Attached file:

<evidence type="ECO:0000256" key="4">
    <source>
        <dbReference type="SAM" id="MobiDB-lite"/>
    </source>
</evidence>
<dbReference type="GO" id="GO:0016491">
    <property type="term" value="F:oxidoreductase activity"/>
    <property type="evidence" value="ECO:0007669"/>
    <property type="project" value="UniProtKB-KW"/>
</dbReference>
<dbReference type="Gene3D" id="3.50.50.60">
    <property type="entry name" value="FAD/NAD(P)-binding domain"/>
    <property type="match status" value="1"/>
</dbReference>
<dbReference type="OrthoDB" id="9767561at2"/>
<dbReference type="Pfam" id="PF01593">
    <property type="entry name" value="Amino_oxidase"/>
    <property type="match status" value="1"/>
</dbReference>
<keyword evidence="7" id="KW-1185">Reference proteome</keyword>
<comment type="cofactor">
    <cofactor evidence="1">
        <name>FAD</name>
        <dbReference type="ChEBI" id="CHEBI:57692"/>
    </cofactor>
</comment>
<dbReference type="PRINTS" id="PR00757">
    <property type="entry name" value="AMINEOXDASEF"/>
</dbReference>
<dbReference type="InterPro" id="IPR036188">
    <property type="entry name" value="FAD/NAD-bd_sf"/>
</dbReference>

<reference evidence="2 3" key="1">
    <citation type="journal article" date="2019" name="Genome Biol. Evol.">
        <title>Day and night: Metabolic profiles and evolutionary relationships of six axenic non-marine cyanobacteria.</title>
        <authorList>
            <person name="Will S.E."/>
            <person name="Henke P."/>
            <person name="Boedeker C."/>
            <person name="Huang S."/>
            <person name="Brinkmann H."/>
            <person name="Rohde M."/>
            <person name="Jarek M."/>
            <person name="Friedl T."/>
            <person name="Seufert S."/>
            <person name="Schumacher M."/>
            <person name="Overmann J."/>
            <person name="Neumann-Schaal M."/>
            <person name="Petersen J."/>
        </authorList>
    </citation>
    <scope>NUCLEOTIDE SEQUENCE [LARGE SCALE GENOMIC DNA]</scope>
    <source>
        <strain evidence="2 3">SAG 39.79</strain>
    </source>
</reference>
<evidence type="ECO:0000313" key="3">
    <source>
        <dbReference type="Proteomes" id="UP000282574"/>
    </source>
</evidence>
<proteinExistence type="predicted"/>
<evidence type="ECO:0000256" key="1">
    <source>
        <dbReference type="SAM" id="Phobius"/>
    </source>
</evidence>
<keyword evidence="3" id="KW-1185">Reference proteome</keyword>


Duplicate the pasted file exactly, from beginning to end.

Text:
<evidence type="ECO:0000256" key="4">
    <source>
        <dbReference type="SAM" id="MobiDB-lite"/>
    </source>
</evidence>
<dbReference type="GO" id="GO:0016491">
    <property type="term" value="F:oxidoreductase activity"/>
    <property type="evidence" value="ECO:0007669"/>
    <property type="project" value="UniProtKB-KW"/>
</dbReference>
<dbReference type="Gene3D" id="3.50.50.60">
    <property type="entry name" value="FAD/NAD(P)-binding domain"/>
    <property type="match status" value="1"/>
</dbReference>
<dbReference type="OrthoDB" id="9767561at2"/>
<dbReference type="Pfam" id="PF01593">
    <property type="entry name" value="Amino_oxidase"/>
    <property type="match status" value="1"/>
</dbReference>
<keyword evidence="7" id="KW-1185">Reference proteome</keyword>
<comment type="cofactor">
    <cofactor evidence="1">
        <name>FAD</name>
        <dbReference type="ChEBI" id="CHEBI:57692"/>
    </cofactor>
</comment>
<dbReference type="PRINTS" id="PR00757">
    <property type="entry name" value="AMINEOXDASEF"/>
</dbReference>
<dbReference type="InterPro" id="IPR036188">
    <property type="entry name" value="FAD/NAD-bd_sf"/>
</dbReference>

<reference evidence="2 3" key="1">
    <citation type="journal article" date="2019" name="Genome Biol. Evol.">
        <title>Day and night: Metabolic profiles and evolutionary relationships of six axenic non-marine cyanobacteria.</title>
        <authorList>
            <person name="Will S.E."/>
            <person name="Henke P."/>
            <person name="Boedeker C."/>
            <person name="Huang S."/>
            <person name="Brinkmann H."/>
            <person name="Rohde M."/>
            <person name="Jarek M."/>
            <person name="Friedl T."/>
            <person name="Seufert S."/>
            <person name="Schumacher M."/>
            <person name="Overmann J."/>
            <person name="Neumann-Schaal M."/>
            <person name="Petersen J."/>
        </authorList>
    </citation>
    <scope>NUCLEOTIDE SEQUENCE [LARGE SCALE GENOMIC DNA]</scope>
    <source>
        <strain evidence="2 3">SAG 39.79</strain>
    </source>
</reference>
<evidence type="ECO:0000313" key="3">
    <source>
        <dbReference type="Proteomes" id="UP000282574"/>
    </source>
</evidence>
<proteinExistence type="predicted"/>
<evidence type="ECO:0000256" key="1">
    <source>
        <dbReference type="SAM" id="Phobius"/>
    </source>
</evidence>
<keyword evidence="3" id="KW-1185">Reference proteome</keyword>